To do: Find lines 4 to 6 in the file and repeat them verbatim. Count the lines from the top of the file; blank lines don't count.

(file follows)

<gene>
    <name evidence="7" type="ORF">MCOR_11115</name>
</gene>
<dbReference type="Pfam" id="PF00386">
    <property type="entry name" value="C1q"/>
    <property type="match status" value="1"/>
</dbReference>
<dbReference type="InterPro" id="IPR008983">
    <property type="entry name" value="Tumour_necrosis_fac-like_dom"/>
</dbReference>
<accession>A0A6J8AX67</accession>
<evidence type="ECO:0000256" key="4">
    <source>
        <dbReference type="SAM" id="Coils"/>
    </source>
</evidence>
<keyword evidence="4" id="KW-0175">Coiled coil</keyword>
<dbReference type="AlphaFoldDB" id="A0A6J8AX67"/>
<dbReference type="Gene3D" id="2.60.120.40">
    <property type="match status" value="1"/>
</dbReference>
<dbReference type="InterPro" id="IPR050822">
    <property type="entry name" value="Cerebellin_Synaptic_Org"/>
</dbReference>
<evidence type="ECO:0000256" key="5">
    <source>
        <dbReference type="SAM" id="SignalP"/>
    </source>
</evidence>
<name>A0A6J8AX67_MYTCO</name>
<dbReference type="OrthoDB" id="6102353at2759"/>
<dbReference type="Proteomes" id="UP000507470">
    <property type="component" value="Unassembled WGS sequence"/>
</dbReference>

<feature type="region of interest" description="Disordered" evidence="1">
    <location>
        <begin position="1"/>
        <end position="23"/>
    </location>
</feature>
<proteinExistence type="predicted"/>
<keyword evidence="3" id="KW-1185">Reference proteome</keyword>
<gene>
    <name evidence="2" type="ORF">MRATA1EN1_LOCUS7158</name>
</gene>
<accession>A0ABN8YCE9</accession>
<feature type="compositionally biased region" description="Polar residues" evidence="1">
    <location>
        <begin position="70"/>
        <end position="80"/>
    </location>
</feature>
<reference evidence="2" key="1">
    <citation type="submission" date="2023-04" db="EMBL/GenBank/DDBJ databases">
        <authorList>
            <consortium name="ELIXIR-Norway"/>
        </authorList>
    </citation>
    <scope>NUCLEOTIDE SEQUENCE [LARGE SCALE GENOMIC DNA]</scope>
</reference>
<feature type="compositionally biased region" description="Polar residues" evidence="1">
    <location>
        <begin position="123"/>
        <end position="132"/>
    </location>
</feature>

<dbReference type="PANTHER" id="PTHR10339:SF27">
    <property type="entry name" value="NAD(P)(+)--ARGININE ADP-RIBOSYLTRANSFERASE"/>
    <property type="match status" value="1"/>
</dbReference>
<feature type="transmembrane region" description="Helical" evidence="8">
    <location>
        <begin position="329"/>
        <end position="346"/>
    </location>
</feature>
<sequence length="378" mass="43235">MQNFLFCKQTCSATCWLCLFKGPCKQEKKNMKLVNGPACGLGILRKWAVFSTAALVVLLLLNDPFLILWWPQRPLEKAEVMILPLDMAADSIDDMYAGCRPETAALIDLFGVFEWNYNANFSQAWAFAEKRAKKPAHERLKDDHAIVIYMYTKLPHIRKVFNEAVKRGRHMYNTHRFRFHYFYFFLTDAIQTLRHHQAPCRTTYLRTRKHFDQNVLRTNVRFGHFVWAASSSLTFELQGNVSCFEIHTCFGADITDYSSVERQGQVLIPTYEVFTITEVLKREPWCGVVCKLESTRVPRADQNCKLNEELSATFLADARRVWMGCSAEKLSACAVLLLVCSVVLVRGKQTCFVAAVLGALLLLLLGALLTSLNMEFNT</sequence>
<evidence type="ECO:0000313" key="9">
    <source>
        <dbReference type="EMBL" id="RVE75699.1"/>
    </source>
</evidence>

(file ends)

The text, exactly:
<dbReference type="Pfam" id="PF00386">
    <property type="entry name" value="C1q"/>
    <property type="match status" value="1"/>